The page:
Photo right: Chief Issahaku Amadu Alhassan
The issues of land registration and titling weigh heavy on Fati's mind. In northern Ghana the expense of registration can be a huge obstacle. Mumunatu Alhassan, another Sanzirgu women's leader, presented the example of a woman in her community who recently paid 700 Ghana Cedis (approximately $400 USD) for a plot of land. On top of this expense, she is now working to pay an additional 400 Cedis in fees necessary for proper documentation.
Formal land registration is also hugely important for securing loans. Though many community women are already participating in microcredit schemes, their ability to hold land as collateral would significantly increase their access to credit.
The Grassroots Sisterhood Foundation is actively working to meet these new demands. To prevent land claim reversals, for instance, they are continuing their advocacy work with the chiefs. Additionally, GSF plans to facilitate fundraising for proposed community buildings and farm equipment.
Amidst all of these challenges, Fati remains deeply proud of the changes she has seen so far in communities in which GSF is active. As she says, "I wake up in the morning, happy, knowing that the women have come from not being able to speak to being able to speak. That is my joy."
THE NEXT GENERATION
Fati is sharing this joy with the next generation of grassroots women's advocates. The small but bustling office of GSF's headquarters in Tamale exudes youthful enthusiasm. Some of this energy comes from three young women in the office: Finance Officer Salma Alhassan and Project Officers Sophia Owusu and Jacqueline Jemilatu Abu. Sophia and Jacqueline are currently participating in Ghana's National Service Scheme, a mandatory one-year service program required for all Ghanaian university graduates. Both are recent grads of Ghana's University for Development Studies (UDS), which emphasizes a "pro-poor" educational approach and requires three community practicums. Although National Service personnel are generally placed with government departments, Sophia and Jacqueline both petitioned to spend their year working at GSF instead.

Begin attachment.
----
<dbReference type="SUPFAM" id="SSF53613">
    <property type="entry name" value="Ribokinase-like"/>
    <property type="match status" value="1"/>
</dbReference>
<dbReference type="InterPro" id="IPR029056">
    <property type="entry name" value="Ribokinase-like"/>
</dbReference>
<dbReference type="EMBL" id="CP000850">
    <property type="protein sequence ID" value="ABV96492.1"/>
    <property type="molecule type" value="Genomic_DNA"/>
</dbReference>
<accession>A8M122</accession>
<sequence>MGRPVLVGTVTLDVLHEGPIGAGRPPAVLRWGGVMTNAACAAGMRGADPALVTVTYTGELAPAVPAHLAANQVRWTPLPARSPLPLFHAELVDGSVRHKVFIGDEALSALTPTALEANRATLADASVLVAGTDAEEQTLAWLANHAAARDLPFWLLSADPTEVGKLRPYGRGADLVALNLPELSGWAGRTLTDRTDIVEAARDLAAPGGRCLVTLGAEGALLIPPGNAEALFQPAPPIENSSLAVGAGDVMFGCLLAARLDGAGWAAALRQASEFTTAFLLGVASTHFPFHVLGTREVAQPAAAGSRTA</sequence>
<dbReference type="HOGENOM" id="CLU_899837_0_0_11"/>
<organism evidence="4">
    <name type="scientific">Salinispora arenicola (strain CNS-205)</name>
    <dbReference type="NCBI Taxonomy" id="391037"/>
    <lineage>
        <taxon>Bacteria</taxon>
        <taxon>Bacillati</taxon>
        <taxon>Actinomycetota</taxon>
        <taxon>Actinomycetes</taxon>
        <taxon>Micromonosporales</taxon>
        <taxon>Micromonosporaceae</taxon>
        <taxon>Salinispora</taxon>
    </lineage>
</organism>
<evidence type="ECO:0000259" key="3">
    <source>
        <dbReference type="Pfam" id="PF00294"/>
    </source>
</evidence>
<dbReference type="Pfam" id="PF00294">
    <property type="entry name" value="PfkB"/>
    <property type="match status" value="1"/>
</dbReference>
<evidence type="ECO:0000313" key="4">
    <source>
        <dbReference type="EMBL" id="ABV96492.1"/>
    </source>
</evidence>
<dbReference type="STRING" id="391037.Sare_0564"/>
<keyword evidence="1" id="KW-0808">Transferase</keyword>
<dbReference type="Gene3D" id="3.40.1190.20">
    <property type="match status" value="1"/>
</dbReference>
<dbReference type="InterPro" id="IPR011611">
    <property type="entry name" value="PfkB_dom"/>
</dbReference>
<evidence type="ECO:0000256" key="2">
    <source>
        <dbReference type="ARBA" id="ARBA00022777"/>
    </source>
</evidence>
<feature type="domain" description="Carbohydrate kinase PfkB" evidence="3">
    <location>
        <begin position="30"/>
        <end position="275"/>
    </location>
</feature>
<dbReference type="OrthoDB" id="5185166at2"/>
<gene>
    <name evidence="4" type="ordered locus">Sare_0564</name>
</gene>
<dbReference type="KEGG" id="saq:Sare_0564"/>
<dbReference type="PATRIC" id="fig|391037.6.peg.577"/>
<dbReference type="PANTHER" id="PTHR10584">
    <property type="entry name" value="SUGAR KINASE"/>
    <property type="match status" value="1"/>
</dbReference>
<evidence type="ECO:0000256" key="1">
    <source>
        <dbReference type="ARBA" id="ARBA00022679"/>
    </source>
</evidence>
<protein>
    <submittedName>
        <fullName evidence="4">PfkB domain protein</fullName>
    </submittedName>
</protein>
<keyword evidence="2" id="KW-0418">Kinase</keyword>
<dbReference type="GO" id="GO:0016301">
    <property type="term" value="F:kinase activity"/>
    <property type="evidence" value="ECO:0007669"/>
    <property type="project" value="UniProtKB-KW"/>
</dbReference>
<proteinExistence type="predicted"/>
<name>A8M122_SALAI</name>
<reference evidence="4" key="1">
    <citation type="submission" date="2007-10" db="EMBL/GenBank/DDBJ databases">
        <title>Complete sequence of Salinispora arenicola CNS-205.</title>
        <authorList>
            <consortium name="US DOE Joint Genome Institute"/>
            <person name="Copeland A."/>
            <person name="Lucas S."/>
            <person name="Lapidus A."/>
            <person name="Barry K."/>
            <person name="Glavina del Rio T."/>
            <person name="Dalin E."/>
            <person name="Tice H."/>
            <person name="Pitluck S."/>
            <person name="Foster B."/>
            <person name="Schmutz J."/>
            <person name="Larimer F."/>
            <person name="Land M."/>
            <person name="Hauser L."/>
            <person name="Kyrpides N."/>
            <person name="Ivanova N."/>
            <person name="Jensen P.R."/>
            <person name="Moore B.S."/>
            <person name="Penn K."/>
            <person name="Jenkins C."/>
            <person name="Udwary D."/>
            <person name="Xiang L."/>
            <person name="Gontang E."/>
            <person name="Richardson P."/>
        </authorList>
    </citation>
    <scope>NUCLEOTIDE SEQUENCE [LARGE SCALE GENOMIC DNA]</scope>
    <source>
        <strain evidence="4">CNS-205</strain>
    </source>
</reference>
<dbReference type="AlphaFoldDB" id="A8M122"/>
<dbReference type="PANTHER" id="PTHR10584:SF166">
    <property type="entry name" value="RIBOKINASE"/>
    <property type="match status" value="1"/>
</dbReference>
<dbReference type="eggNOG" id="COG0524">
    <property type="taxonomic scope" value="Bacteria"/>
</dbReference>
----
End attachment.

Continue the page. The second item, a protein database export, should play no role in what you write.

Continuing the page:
Photo right: from left to right, Theresa Ayerebi, Sophia Owusu, Fati Al Hassan, Jacqueline Jemilatu Abu and Salma Alhassan
In four months on the job, Jacqueline has learned firsthand by watching grassroots women respond to their own problems. "They get the voice to talk, they control their lives. Issues are not imposed on them; they stand up for their rights."
As a mentor figure, Fati provides not only job training, but also inspiration as she models inclusive decision making. "Everything that comes up she discusses with us before making a decision," says Sophia. "Fati has a listening ear," adds Mr. Alhassan, "She will listen, take the advice and then work with it."
LOOKING FORWARD TO THE CSW
All of these projects-land claims, the challenges of titling and registration, and supporting home-based caregivers-will be on Fati's mind as she prepares for her trip to New York for the upcoming Commission on the Status of Women (CSW). On February 28, Fati will speak on a panel featuring caregivers sharing their success stories and recommendations for investing in organized groups of rural women to create vibrant communities led by empowered women. She will also be contributing during the Grassroots Women's Solutions for Empowerment, Sustainable Livelihood and Land Justice panel from 6:30 to 7:45 pm on February 28.
In addition to sharing stories from GSF communities, Fati hopes she can learn from other CSW participants and come up with strategies to build on the successes GSF has had so far. As she phrases it, "I want to come back here with a plan that will improve, that will empower, that will enhance the power relations at the rural level."
Photo Right: Mumunatu Alhassan (bottom left) talks to Fati in the community of Sanzirgu